Scuffles broke out on Wednesday as Pakistani Shiite Muslims buried the 89 victims of a second major bomb attack in five weeks, which has highlighted the government’s inability to stem sectarian violence.
Shiite leaders called off a three-day nationwide protest demanding army protection after the government promised those responsible would be arrested in a “targeted operation” and relatives of the dead compensated.
But for many of the mourners, the deal was insufficient.
Around 1,000 people, shouting anti-government slogans and beating their chests, quarrelled with community leaders who agreed late on Tuesday to call off their sit-in on a main road in the southwestern city of Quetta.
Similar protests had been held in other major cities including Karachi, Lahore and Islamabad, paralysing key routes and neighbourhoods.
In Quetta on Wednesday, an angry mob of young people and women, crying and screaming, initially refused to bury the dead, a reporter said.
Mourners pelted stones at the car of a government official, as the burials got under way, prompting security forces and then protesters to fire into the air. No-one was hurt in the incident.
As the bodies, wrapped in white shrouds and placed in wooden coffins, were buried in a row of graves, hundreds of volunteers formed a human chain in a symbol of solidarity and protection.
Shiites, who make up around 20 per cent of the mostly Sunni Muslim population of 180 million, are facing record numbers of attacks, raising serious questions about security as nuclear-armed Pakistan prepares to hold elections by mid-May.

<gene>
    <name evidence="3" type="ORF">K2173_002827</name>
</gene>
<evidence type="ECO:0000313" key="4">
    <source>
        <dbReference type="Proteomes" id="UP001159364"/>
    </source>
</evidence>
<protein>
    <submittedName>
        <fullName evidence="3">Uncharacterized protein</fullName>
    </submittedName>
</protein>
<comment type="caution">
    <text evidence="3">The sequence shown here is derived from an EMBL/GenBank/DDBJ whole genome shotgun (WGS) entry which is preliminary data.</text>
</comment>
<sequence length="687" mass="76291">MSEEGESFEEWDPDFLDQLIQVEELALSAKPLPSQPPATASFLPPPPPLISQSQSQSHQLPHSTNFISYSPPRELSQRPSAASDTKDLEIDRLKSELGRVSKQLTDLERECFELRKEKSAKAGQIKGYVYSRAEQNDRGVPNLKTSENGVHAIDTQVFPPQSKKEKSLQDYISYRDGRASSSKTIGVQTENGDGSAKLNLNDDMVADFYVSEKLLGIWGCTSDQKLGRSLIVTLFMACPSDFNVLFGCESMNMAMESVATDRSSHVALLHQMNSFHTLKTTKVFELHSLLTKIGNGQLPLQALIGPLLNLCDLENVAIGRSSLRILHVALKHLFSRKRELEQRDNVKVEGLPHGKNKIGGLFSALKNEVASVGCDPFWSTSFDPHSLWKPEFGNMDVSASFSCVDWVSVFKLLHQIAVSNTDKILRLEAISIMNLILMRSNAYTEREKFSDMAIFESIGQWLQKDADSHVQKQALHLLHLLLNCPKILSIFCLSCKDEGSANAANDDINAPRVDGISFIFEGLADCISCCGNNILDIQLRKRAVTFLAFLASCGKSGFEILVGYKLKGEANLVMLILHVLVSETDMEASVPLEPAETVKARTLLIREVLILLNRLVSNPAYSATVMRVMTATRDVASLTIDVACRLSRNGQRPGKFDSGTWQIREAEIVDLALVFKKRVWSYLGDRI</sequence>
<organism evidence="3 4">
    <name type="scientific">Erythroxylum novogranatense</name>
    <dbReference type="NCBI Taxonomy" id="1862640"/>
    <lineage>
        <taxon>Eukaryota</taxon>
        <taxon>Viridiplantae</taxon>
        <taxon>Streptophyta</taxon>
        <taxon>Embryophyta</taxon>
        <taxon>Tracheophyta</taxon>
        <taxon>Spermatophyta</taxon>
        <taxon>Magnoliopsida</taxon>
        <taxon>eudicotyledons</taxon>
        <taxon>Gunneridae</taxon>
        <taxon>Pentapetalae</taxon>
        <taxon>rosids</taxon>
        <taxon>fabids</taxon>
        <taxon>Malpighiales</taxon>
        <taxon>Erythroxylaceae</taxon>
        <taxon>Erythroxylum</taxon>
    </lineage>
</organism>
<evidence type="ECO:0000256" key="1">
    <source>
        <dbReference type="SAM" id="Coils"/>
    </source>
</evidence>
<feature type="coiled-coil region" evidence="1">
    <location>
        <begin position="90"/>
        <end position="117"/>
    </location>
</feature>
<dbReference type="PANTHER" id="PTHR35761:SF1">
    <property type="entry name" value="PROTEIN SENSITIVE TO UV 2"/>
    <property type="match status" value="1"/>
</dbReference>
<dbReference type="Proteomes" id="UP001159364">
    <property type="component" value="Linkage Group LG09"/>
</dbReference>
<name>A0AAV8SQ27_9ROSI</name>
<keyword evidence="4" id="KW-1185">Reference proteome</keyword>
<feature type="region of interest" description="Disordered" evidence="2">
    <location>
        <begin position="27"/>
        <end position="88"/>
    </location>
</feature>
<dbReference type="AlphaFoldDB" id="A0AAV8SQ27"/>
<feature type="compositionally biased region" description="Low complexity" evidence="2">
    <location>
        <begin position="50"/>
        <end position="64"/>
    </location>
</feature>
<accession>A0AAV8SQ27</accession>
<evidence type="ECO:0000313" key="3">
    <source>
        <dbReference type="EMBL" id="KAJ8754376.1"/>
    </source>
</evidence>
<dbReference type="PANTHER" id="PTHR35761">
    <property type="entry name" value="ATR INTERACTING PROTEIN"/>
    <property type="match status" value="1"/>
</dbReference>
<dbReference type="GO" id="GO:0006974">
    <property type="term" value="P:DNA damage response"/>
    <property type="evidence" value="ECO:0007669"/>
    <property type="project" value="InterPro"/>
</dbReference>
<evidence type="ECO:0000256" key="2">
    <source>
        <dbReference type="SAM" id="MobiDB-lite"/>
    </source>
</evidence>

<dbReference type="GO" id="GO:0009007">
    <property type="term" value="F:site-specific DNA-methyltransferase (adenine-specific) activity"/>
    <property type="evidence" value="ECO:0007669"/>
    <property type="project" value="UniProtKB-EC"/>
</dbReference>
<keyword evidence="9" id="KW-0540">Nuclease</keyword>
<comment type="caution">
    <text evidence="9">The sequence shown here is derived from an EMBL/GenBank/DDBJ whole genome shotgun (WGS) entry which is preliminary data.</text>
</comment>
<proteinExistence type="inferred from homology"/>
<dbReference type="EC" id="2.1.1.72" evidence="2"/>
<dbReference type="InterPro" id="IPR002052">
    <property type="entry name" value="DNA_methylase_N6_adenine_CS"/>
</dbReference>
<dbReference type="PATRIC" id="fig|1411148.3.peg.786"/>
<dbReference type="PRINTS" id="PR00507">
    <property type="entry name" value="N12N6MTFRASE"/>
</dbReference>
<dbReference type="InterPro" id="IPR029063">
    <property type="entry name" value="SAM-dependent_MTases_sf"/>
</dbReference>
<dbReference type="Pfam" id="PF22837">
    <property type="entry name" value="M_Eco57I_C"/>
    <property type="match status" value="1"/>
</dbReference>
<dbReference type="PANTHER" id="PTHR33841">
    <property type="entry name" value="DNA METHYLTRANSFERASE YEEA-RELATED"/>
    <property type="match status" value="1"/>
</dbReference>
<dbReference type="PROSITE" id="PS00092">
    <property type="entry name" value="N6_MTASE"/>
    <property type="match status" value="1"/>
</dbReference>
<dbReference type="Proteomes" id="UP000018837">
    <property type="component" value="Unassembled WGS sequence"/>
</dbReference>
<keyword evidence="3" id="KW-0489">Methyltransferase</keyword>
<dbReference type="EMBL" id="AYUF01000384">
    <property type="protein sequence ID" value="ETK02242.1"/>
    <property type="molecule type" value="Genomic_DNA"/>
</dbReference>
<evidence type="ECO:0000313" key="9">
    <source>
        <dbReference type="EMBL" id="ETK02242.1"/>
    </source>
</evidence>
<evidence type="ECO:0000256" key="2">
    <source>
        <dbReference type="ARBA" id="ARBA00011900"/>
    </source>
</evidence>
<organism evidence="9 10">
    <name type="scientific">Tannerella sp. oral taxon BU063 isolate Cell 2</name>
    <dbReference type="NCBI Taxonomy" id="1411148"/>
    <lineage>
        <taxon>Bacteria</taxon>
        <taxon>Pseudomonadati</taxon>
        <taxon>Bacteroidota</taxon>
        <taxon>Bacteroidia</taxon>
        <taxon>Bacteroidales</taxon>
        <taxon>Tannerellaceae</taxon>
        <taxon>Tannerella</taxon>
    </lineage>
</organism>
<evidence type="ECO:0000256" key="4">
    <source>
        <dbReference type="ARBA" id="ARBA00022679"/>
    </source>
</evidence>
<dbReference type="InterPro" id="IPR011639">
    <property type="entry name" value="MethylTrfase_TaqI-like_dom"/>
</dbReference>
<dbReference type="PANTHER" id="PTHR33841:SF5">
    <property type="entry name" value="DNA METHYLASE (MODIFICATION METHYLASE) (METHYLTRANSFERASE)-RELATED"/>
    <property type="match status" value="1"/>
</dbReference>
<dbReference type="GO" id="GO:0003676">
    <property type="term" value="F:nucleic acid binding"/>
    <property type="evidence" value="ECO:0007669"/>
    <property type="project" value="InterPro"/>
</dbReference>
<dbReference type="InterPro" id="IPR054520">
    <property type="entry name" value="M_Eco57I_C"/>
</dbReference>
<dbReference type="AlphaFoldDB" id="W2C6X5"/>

The 89 people were killed when a massive bomb tore through a market in the Quetta suburb of Hazara Town on Saturday. Suicide bombers killed 92 others at a Hazara snooker hall on January 10 in another area of Quetta.
Outlawed militant group Lashkar-e-Jhangvi (LJ) claimed responsibility for both attacks. The government says four men have been killed and more than 170 others arrested, including a purported mastermind of Saturday’s attack.
But mourners said they thought nothing would change.
“We are in severe shock, we want the government to take visible steps,” said college student Kazim Ali, mourning a relative.
“The army is our last hope. We want a comprehensive military operation.”
Pakistani security forces frequently detain people en masse after major bombings but few if any are charged. Courts have repeatedly detained and released the head of LJ, Malik Ishaq, on bail, most recently last September.
Ali Raza, 35, asked how up to 1,000 kilos of explosives were smuggled into Hazara Town, the suburb where the attack took place.
“Why are they killing us? What is our crime?” Raza said, shovelling mud onto one of the graves.
“How did terrorists transport such a huge amount of explosives here? The government will have to take some serious steps.”
Soldiers from the paramilitary Frontier Corps and police were deployed in all markets and on roads in Quetta city as the burials took place, while troops searched every vehicle heading towards the Hazara Town area.
Pakistan’s top judge has also demanded to know why the authorities had failed to arrest LJ culprits and took no action after the January 10 attack.
Chief justice Iftikhar Muhammad Chaudhry summoned senior officials to explain why they had failed to act on a purported intelligence report.
“Just go and get this Lashkar-e-Jhangvi. I am at a loss to understand why the law enforcement agencies have been unable to arrest these people,” he said Tuesday.
After the January attack, Shiites also refused to bury their dead for four days until Prime Minister Raja Pervez Ashraf sacked the provincial government.